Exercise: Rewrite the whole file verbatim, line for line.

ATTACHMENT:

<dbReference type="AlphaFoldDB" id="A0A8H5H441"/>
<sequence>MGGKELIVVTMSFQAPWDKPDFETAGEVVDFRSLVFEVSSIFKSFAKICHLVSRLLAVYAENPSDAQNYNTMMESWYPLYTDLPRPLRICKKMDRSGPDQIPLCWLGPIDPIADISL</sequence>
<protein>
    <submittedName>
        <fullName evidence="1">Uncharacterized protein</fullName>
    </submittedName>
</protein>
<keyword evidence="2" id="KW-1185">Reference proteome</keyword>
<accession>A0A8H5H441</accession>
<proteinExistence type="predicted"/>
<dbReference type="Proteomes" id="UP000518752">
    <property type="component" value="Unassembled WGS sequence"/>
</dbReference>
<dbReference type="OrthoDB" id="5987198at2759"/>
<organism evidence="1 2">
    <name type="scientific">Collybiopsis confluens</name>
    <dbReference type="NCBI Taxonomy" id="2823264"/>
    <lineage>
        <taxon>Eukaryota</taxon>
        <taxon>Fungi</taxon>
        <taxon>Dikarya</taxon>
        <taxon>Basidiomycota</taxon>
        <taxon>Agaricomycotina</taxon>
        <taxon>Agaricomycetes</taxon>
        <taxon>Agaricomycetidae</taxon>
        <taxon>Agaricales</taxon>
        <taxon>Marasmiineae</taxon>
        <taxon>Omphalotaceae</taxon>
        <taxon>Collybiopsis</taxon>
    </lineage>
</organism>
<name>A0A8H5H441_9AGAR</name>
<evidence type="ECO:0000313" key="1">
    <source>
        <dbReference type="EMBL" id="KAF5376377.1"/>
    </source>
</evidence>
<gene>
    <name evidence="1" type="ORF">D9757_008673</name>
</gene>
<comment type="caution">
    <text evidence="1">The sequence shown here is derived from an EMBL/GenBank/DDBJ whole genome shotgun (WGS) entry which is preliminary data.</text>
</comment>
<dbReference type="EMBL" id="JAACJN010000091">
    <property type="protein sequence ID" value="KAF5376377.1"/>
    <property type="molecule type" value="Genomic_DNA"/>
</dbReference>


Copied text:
<dbReference type="AlphaFoldDB" id="A0A8H5H441"/>
<sequence>MGGKELIVVTMSFQAPWDKPDFETAGEVVDFRSLVFEVSSIFKSFAKICHLVSRLLAVYAENPSDAQNYNTMMESWYPLYTDLPRPLRICKKMDRSGPDQIPLCWLGPIDPIADISL</sequence>
<protein>
    <submittedName>
        <fullName evidence="1">Uncharacterized protein</fullName>
    </submittedName>
</protein>
<keyword evidence="2" id="KW-1185">Reference proteome</keyword>
<accession>A0A8H5H441</accession>
<proteinExistence type="predicted"/>
<dbReference type="Proteomes" id="UP000518752">
    <property type="component" value="Unassembled WGS sequence"/>
</dbReference>
<dbReference type="OrthoDB" id="5987198at2759"/>
<organism evidence="1 2">
    <name type="scientific">Collybiopsis confluens</name>
    <dbReference type="NCBI Taxonomy" id="2823264"/>
    <lineage>
        <taxon>Eukaryota</taxon>
        <taxon>Fungi</taxon>
        <taxon>Dikarya</taxon>
        <taxon>Basidiomycota</taxon>
        <taxon>Agaricomycotina</taxon>
        <taxon>Agaricomycetes</taxon>
        <taxon>Agaricomycetidae</taxon>
        <taxon>Agaricales</taxon>
        <taxon>Marasmiineae</taxon>
        <taxon>Omphalotaceae</taxon>
        <taxon>Collybiopsis</taxon>
    </lineage>
</organism>
<name>A0A8H5H441_9AGAR</name>
<evidence type="ECO:0000313" key="1">
    <source>
        <dbReference type="EMBL" id="KAF5376377.1"/>
    </source>
</evidence>
<gene>
    <name evidence="1" type="ORF">D9757_008673</name>
</gene>
<comment type="caution">
    <text evidence="1">The sequence shown here is derived from an EMBL/GenBank/DDBJ whole genome shotgun (WGS) entry which is preliminary data.</text>
</comment>
<dbReference type="EMBL" id="JAACJN010000091">
    <property type="protein sequence ID" value="KAF5376377.1"/>
    <property type="molecule type" value="Genomic_DNA"/>
</dbReference>